The combined allocation was shared between seven onshore wind energy bidders (787 MW), six solar photovolatic (PV) projects (450 MW), a 16.5 MW biomass project, a 18 MW landfill-gas bidder and two concentrated solar power (CSP) bidders (200 MW).
A consortium led by Spanish firm Abengoa has been chosen to build a second 100 MW concentrating solar power (CSP) plant in the Northern Cape province, to combine with a 100 MW solar thermal plant already under construction to form the largest solar energy complex in Africa.
The department is scheduled to officially announce the preferred bidders on Monday for the third round of its renewable energy programme for independent power producers, which aims to add 17 800 MW from renewable sources to South Africa’s energy mix by 2030.
Abengoa, which was confirmed on Tuesday as one of the preferred bidders, is currently building a 50 MW solar tower plant near Upington, also in the Northern Cape, and a 100 MW parabolic trough solar plant, dubbed KaXu Solar One, near Pofadder.
The company said on Tuesday that the new parabolic trough solar plant, Xina Solar One, would be located alongside KaXu Solar One, with construction expected to start in 2014, and that the two 100 MW plants would “jointly shape the largest solar complex in Africa”.
Abengoa will control 40% of the consortium that owns Xina Solar One, with the rest controlled by the state-owned Industrial Development Corporation (IDC), the Public Investment Corporation (PIC) and the KaXu Community Trust.
According to Abengoa, Xina Solar One will produce sufficient clean energy to power approximately 90 000 households while reducing South Africa’s carbon dioxide emissions by up to 315 000 tons annually.
“Additionally, the construction, operation and maintenance of the plant will stimulate regional socio-economic development by creating numerous direct and indirect jobs, as well as a supply chain that will foster economic growth in the country,” the company said in a statement.
Abengoa CEO Manuel Sanchez Ortega said the project once again illustrated “the maturity of solar thermal technology, which can be efficiently stored and used when it is needed.
“We are extremely satisfied with the trust that has been placed in us by the South African government and the partners that accompany us in this project,” Ortega added.
Parabolic trough technology employs parabolic-shaped mirrors that are set on a structure so they can track the movement of the sun and concentrate solar radiation onto a receiving tube. Inside the tube, a heat-absorbing fluid flows and reaches high temperatures. This fluid transfers the thermal energy to a heat exchanger, and then is used to heat water into steam, which ultimately drives a turbine to generate electricity.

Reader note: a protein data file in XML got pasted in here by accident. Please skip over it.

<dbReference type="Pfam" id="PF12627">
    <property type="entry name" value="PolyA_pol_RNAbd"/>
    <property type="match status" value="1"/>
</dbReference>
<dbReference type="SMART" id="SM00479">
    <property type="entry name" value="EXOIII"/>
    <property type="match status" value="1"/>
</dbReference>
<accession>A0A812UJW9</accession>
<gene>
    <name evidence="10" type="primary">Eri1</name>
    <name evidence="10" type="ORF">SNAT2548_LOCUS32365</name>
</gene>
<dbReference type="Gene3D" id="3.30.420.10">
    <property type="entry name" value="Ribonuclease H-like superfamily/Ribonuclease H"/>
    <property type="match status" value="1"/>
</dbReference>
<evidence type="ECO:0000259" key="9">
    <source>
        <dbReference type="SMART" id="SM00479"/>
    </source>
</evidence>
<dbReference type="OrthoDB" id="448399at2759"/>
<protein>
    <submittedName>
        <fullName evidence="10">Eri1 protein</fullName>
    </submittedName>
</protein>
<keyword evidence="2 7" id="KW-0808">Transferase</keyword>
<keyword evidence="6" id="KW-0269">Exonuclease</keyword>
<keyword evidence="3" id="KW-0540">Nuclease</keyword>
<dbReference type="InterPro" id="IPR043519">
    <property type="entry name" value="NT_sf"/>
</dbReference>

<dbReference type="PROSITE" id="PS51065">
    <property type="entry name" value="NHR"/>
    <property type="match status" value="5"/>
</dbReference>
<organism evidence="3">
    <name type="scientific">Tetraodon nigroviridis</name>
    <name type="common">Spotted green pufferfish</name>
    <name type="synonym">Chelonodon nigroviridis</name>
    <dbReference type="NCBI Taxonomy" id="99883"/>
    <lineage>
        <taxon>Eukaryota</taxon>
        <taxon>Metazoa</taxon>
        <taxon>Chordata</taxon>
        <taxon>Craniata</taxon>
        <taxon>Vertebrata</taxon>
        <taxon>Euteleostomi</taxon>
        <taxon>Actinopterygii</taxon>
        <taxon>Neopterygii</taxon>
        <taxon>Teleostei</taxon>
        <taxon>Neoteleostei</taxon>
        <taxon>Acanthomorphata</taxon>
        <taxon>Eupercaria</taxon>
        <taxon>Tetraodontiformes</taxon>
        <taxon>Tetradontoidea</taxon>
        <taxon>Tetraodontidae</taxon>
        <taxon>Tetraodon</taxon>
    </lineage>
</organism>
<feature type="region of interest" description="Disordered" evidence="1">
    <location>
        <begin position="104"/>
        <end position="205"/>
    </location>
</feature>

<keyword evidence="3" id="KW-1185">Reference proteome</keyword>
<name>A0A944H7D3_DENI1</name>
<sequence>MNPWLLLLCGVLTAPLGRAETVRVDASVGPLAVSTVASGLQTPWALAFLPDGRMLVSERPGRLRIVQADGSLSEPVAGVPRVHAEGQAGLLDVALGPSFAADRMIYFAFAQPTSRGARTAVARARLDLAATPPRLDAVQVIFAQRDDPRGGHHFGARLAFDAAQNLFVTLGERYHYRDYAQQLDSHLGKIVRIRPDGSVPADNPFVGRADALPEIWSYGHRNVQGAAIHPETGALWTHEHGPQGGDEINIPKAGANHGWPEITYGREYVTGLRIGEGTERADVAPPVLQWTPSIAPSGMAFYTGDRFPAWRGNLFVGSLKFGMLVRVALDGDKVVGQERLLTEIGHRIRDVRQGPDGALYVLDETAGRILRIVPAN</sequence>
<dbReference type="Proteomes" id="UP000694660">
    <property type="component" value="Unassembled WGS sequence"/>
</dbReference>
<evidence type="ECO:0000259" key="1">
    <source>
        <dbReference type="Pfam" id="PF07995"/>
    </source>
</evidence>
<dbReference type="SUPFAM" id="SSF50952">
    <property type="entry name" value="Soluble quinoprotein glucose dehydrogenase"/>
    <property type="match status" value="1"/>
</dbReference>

Abengoa said Xina Solar one would incorporate a five-hour thermal energy storage system using a set of thermal storage tanks filled with molten salts. This would give the plant the ability to generate electricity after sunset or during cloudy periods, in addition to the ability to adapt energy production to the peaks of demand.
The Department of Energy (DoE) has told another 17 renewable-energy developers that they have been appointed as preferred bidders. This is after the conclusion of the third bid-submission round under the Renewable Energy Independent Power Producer Procurement Programme (REIPPPP), says an Engineering News report.
The DoE confirmed that it had received 93 bid responses and that the projects represented by the 17 preferred bidders had a collective installed capacity of 1 471.5 MW.
The report says the appointments raise the number of renewables developers to have prevailed under SA’s REIPPPP process to 64, with 47 projects already at various stages of development.
The prices associated with the third-round projects were not immediately available, the report notes. A Cape Times report states that the department would decide on more bidders by 20 November. The government plans to add 3 725MW of renewable energy capacity by 2016 with five tenders.
A consortium led by Mainstream Renewable Power, one of Europe’s leading wind-energy developers, has emerged among the preferred bidders for the REIPP programme. A BDlive report states that Mainstream entered into a partnership with Thebe Investment Corporation, Old Mutual and local community members to invest an estimated R9bn to build three wind energy projects in the Northern Cape, expected to generate 360MW for the national grid.
After concluding the second round of bids in May, the department had promised it would place a strong emphasis in the third round on companies’ local content and economic development.